Kagan ends testimony, committee turns to other witnesses

U.S. Supreme Court nominee Elena Kagan wrapped up her testimony before the Senate Judiciary Committee yesterday. While Republicans focused on abortion, gays in the military and other issues, Democrats on the panel focused on conservative decisions from the Supreme Court, inviting Kagan to criticize previous rulings. Kagan's response was to denounce "results-oriented judging"-- the practice of adjusting judicial reasoning to fit a preconceived conclusion -- but said she believes the current justices are acting in good faith. The Commercial Appeal has highlights from the day. This afternoon, the committee began hearing from other witnesses, including lawyers, law school professors, military officers and policy groups.

See the witness list on the committee's web site

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Court: TWCA


Mary Dee Allen, Cookeville, Tennessee, for the appellant, Berkline, LLC.

William D. Birdwell, Cookeville, Tennessee, for the appellee, Mark Allred.

Robert E. Cooper, Jr., Attorney General & Reporter; Michael E. Moore, Solicitor General; Diane Stamey Dycus, Deputy Attorney General, for the appellee, Tennessee Department of Labor and Workforce Development, Workers' Compensation Division, Second Injury Fund.

Judge: KURTZ

The employee sustained gradual injuries to his arms and shoulders as a result of repetitive motion in the course of his employment. His employer denied liability based upon the affirmative defense of misrepresentation of physical condition. Employee had sustained gradual injuries to his left shoulder and arm during a previous job. He was placed under permanent activity restrictions and received a workers' compensation award as a result of those injuries. In applying for employment with appellant, he did not disclose the prior injuries. The trial court concluded that the employer did not prove the misrepresentation defense. Permanent total disability benefits were awarded. Employer has appealed, contending that the trial court erred by finding that it did not sustain its burden of proof as to the affirmative defense. Upon review, we conclude that the evidence preponderates against the trial court's findings and that the employee's misrepresentation was willful, was relied upon by the employer and was causally related to his subsequent injuries. Because we find that the employer sustained its burden of proving its affirmative defense, we reverse the awarding of benefits. Finally, we conclude that the employer is not entitled to recover the cost of retaining a consulting physician to view a surgical procedure that did not take place.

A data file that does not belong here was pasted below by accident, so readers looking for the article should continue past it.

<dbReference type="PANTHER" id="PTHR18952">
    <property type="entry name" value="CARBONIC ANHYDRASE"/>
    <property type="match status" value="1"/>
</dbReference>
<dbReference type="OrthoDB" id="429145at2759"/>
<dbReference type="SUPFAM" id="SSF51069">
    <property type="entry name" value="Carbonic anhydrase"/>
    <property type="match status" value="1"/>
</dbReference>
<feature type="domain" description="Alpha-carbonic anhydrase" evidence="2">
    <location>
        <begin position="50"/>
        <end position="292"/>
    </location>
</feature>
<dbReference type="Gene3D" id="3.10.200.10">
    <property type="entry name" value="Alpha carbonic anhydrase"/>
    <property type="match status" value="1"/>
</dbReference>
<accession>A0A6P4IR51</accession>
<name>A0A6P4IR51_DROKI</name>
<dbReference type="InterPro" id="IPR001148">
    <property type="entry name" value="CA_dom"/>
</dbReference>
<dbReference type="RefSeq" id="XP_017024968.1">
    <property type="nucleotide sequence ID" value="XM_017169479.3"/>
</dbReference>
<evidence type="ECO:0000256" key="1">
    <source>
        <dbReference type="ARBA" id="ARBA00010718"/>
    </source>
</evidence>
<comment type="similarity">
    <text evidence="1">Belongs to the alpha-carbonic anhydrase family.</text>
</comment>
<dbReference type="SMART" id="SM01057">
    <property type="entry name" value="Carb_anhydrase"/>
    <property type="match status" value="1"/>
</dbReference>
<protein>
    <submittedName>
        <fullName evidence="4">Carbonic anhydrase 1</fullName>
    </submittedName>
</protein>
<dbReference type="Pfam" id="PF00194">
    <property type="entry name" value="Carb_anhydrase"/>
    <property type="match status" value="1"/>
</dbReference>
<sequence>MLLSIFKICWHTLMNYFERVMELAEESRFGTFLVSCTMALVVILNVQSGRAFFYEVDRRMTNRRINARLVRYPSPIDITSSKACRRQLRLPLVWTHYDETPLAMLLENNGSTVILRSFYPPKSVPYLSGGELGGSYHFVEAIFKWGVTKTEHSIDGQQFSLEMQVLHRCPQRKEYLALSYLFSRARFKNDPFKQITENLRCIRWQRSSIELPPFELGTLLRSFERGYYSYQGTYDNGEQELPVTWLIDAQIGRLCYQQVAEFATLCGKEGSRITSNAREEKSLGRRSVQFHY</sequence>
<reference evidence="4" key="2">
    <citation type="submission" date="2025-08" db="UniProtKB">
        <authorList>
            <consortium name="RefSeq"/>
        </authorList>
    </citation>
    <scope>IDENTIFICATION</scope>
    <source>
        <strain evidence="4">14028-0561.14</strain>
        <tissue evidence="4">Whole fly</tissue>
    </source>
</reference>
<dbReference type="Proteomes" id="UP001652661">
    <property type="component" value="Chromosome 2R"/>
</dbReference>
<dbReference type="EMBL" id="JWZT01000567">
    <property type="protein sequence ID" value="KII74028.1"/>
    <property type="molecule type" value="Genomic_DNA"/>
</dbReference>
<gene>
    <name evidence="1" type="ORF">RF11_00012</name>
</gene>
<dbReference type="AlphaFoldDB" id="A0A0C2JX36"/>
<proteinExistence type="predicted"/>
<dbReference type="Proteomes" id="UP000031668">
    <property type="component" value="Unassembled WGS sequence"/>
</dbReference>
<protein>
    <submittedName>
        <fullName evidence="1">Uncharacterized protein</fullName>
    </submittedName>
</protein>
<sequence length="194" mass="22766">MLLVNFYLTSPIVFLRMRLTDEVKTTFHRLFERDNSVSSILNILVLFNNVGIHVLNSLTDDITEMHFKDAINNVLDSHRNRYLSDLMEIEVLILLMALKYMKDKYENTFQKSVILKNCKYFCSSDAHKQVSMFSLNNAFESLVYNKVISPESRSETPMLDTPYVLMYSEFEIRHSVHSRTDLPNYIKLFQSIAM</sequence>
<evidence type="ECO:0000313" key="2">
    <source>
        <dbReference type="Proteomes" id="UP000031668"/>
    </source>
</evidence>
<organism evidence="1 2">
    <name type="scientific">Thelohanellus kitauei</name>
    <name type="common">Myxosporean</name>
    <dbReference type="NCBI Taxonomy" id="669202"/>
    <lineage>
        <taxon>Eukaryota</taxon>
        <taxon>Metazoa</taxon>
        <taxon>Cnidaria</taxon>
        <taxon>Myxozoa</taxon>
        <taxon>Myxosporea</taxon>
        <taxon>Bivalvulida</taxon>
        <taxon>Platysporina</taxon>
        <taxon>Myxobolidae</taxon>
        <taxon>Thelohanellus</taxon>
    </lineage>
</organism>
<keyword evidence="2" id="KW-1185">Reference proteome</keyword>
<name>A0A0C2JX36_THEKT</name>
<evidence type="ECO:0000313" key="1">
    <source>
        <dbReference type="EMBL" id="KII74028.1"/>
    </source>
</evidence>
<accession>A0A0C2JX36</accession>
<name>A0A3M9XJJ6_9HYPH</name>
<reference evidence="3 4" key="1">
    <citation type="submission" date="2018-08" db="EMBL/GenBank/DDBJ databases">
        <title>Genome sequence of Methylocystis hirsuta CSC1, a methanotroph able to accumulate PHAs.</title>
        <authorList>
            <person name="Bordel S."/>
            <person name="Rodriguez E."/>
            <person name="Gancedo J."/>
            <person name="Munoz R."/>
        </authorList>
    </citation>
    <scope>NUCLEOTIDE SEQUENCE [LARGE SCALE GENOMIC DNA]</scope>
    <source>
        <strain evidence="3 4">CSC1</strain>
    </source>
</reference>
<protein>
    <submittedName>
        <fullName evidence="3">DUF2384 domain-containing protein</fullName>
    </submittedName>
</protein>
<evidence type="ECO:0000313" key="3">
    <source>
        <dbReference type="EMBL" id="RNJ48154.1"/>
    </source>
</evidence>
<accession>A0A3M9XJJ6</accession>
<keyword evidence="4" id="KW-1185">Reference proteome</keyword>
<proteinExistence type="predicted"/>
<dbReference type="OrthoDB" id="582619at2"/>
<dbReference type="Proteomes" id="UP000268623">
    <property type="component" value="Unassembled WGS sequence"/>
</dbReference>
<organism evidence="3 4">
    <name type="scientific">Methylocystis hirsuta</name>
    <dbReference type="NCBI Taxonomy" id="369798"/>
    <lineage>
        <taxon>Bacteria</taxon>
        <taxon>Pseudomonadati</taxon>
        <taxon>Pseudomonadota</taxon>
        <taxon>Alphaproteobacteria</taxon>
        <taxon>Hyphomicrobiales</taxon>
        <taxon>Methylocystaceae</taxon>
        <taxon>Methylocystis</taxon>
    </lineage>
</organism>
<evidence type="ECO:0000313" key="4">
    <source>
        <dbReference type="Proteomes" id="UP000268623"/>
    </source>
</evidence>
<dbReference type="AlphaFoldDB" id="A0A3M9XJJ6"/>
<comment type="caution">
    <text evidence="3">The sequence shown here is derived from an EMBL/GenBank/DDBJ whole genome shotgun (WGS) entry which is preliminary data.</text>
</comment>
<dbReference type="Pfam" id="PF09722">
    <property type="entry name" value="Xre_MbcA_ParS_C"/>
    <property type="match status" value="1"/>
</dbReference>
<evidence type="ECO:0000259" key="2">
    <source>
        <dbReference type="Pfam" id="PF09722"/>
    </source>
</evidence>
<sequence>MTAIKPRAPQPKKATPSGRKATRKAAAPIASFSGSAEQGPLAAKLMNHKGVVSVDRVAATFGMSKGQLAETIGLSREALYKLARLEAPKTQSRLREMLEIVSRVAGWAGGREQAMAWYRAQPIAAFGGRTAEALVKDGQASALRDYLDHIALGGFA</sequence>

Court: TCA


William D. Leader, Jr.; Eugene N. Bulso, Jr.; and Taylor C. Sutherland, Nashville, Tennessee, for the appellant, Blackburn & McCune, PLLC.

John S. Hicks and Brigid M. Carpenter, Nashville, Tennessee; and Brooke S. Murphy and Timila S. Rother, Oklahoma City, Oklahoma, for the appellees, Pre-Paid Legal Services, Inc., and Pre-Paid Legal Services of Tennessee, Inc.

Judge: KIRBY

This appeal involves legal insurance. The defendants have sold legal insurance for many years. The plaintiff law firm provided legal services to policyholders pursuant to the defendants' legal insurance policies. After Tennessee began to regulate legal insurance, the defendants were required to obtain State approval of their insurance rates and plans. The defendants submitted plans to the State. The plans included proposed rates and anticipated claims expenses, consisting primarily of the fees paid to the plaintiff law firm. The State informed the defendants that the initial filings did not reflect a sufficient loss ratio, that is, ratio of expenses to premium rates. The defendants revised the State filings to reflect an increase in the compensation paid to the plaintiff law firm. At the same time, the defendants presented the plaintiff law firm with a contract that required the plaintiff to pay the defendants for certain administrative services. The amount to be paid to the defendants essentially equaled the amount by which the defendants increased the plaintiff's compensation rate. Years later, the plaintiff discovered facts that caused it to conclude that the contract was a subterfuge to allow the defendants to recoup the increased compensation to the law firm while appearing to comply with the State's loss ratio requirement. The plaintiff informed the State of these facts and of its suspicion that the purpose of the arrangement was to circumvent the loss ratio requirement. After receiving this information, the State took no adverse action against the defendants. The plaintiff then filed this lawsuit seeking restitution, asserting that the contract with the defendants was fraudulently induced and that it was void and unenforceable as against public policy. The plaintiff also asserted a claim under the filed rate doctrine, seeking to recover the difference between the pay rate that the defendants filed with the State and the rates actually paid to the plaintiff. The trial court granted summary judgment in favor of the defendants on all of the plaintiff's claims. The plaintiff now appeals. We reverse the grant of summary judgment as to the claims of fraudulent inducement and violation of public policy, finding that genuine issues of material fact exist as to those claims. We affirm the trial court's decision on all remaining claims.